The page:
There have been allegations in the press that Ministers had prior knowledge of or gave prior approval to breaches of the arms embargo on Sierra Leone. I can confirm to your Lordships that there was no such prior knowledge or approval. Your Lordships will understand that I cannot go into details which will be covered in full in the investigation by a person from outside the Foreign Office.

It is right and proper that this House should be fully informed of the events surrounding these allegations and I look forward to being able to present the report of the investigation to your Lordships when it has been completed. In the meantime, I would once again draw your Lordships' attention to the context of the allegations which are being made: the legitimate government of President Kabbah has been restored to power in a significant move for democracy in the region.

My Lords, given that earlier today the Prime Minister argued that the end justifies the means, even if you have to breach UN arms embargoes, tear up your ethical foreign policy and allow your Foreign Secretary to tell the House of Commons a very different story from the one made public today by the Prime Minister, when did the Minister learn about the Prime Minister's new foreign policy? And can the Minister explain to the House why such an extraordinary intervention by the Prime Minister was made when a Customs and Excise investigation into possible criminal charges is under way?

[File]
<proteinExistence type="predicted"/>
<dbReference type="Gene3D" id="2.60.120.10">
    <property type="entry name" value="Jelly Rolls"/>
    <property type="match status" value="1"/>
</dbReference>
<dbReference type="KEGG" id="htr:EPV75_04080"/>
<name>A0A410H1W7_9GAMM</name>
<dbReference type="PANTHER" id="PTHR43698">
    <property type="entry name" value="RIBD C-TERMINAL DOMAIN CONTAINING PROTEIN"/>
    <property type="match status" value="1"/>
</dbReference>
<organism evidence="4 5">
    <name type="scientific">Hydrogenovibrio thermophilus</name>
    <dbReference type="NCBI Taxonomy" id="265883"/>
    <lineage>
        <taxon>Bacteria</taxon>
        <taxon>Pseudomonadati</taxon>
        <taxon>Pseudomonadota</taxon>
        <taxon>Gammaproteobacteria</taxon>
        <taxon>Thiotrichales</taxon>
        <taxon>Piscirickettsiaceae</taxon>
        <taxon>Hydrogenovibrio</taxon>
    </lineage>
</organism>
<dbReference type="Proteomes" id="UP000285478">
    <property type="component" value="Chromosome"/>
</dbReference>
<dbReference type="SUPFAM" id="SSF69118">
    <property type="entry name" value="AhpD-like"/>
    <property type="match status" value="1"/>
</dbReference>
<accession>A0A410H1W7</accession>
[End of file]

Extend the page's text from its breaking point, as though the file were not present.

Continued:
When did the Minister first learn of Sandline's involvement; and is the noble Baroness now aware that Ministers responsible for Customs and Excise first knew about the affair on Wednesday 1st April?

Finally, is it true that when the Foreign Secretary's ministerial boxes are returned by him, civil servants in the Foreign Office take it as read that the Foreign Secretary is content if papers are returned without written comments on them?

My Lords, the noble Lord is quite wrong. There is no, as he describes it, new foreign policy. As I made clear when I gave my Answer to your Lordships' House a few moments ago, the Prime Minister said quite clearly,

"Of course it is the case that nobody should be involved deliberately in breaking a UN arms embargo".